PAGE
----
The webinars and videos on the site do not pitch the prospect; they educate. They also don’t judge. They simply describe certain part flow and fabrication methods. They describe how the methods work, but they don’t say they are better or worse than any other.

The site also has a helpful white paper and an archived webinar that directly addresses delivery problems. The prospect clicks on the useful information and finds himself at a highly relevant webpage where he can get even more useful information, which he then forwards on to his engineering department. The prospect downloads the information and bookmarks the page.

After a few days or weeks spent reviewing the information and several more visits to Company A’s website, they are ready to make the purchase. They have identified five custom fabricators that offer similar services, and they may even solicit bids from all five—but it’s too late for the other four companies, because all they have to rely on is a low price or a really good salesperson.

The four other fabricators end up racing to the bottom of the profit margin bucket, hoping that no other company will offer a lower price. But neither low price nor a super salesperson is enough for any of them to win the business.

That’s because the prospect has already developed a relationship with Company A, without ever talking to a salesperson. Company A has credibility leading to a perception of reliability. The prospect wants to reciprocate with Company A in appreciation for all the help in solving his problem. The result: Company A will get the business—even at a higher price.

How to Get Started

The first step is to acknowledge that marketing is integral to your business. This can be a big culture change in most manufacturing companies. Peter Drucker famously stated, “Culture eats strategy for breakfast,” meaning that any change to a company culture is very difficult and takes a lot more than just a new strategy. In most cases, the change must be incremental and should be introduced by demonstrating the power of the concept one step at a time, not as a complete revision.

First, stop pitching fabrication services and start sharing expertise. Nearly all manufacturing companies have a hard time believing that they should not be leading with “the specs”—that is, the features and benefits of this laser cutting machine or that press brake on their shop floor.

Before you shake your head and move on to the next article, consider the earlier scenario. You cannot gain credibility by pitching the features and benefits of a product or service. You gain credibility by giving prospects something that matters to them. They may not care about what metal fabrication technology your company has. They care about WIIFM (what’s in it for me); that is, they care about what you and your company can do for them. This is a subtle but incredibly important difference.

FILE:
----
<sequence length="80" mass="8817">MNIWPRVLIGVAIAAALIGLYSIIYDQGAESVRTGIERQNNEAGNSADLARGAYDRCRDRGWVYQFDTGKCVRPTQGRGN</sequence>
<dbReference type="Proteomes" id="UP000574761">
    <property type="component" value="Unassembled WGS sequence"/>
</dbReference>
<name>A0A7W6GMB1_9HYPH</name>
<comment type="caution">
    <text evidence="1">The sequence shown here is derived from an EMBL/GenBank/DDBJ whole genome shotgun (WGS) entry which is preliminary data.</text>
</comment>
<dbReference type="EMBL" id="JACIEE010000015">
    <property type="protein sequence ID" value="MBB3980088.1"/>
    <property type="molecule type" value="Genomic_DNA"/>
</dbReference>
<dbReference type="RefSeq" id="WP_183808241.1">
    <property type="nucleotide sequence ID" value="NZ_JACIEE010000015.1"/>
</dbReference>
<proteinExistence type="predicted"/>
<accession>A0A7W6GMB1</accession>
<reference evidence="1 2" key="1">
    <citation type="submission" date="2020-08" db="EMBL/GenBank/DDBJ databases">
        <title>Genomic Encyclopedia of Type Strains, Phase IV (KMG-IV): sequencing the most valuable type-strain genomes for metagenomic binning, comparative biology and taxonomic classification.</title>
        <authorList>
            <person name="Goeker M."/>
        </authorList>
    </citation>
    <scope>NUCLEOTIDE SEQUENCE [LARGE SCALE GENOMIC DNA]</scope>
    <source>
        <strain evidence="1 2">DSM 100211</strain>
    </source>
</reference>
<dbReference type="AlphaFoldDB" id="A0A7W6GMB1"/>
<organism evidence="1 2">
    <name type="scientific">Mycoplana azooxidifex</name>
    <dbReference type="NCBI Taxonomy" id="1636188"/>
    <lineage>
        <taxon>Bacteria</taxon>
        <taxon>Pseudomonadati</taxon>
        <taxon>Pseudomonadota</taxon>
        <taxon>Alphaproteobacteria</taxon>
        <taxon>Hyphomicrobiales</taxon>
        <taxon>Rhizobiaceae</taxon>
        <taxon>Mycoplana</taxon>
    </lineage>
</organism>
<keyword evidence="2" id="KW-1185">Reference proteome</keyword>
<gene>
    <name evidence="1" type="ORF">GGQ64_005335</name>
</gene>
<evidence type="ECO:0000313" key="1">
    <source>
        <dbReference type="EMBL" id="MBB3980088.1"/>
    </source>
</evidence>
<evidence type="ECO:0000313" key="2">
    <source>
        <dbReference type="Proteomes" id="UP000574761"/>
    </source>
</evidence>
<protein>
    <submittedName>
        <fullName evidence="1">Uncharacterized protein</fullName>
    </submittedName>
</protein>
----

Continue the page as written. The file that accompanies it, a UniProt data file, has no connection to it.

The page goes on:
To get started, first write a proper marketing plan, one that starts not with your company’s capabilities, but what customers really need.

You also need to gain the support and approval of company leadership to prove that good, focused marketing can help grow the business. You’re not going to change everything all at once, and you shouldn’t present it that way. Pre-sent the idea as a pilot or test program to prove the concept.

Next, figure out a topic of interest that matters to your audience. To market effectively to a prospect, you need to find the sweet spot, where the prospect’s pain points and your company’s expertise intersect. Hint: Do not describe a particular product or service.

Then prepare a pilot program built around the topic you select. The program may include webinars, email newsletters, or similar educational content. Regardless of the platform, it should be able to show meaningful numbers, collect contact information, and identify sales leads. After you launch the pilot program, share the results, and ask for permission and resources to expand the concept.

Leadership and stakeholders must collaborate and agree on the strategic marketing fundamentals. This includes defining your target market, understanding its needs, and determining a positioning statement and value proposition that address those needs. All of this needs to be part of your initial marketing plan.

First Movers Will Win

Let’s be clear, this strategy may not replace all of your existing marketing activities completely, but it should be your leading strategy for engagement and growth. One thing is for sure: This strategy is very rare, almost nonexistent, in metal fabrication.

Let us also be clear on a second point: It isn’t easy to build awareness and credibility in a marketplace by sharing expertise. It takes persistent, consistent marketing activity, and it takes time.

If you become Company A, your competition eventually will catch on and try to copy your success. The first movers have two to three years (barring copyrights and patents) before the fabrication market space playing field is once again level. You must be the first or second mover in your competitive space and stick with it for a couple of years to really gain an advantage. The first movers will win and the laggards will either stagnate or disappear—as have 52 percent of FORTUNE 500 companies.

Bruce McDuffee

Manufacturing Marketing Institute
Phone: 303-953-4361

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The FABRICATOR is North America's leading magazine for the metal forming and fabricating industry. The magazine delivers the news, technical articles, and case histories that enable fabricators to do their jobs more efficiently. The FABRICATOR has served the industry since 1971.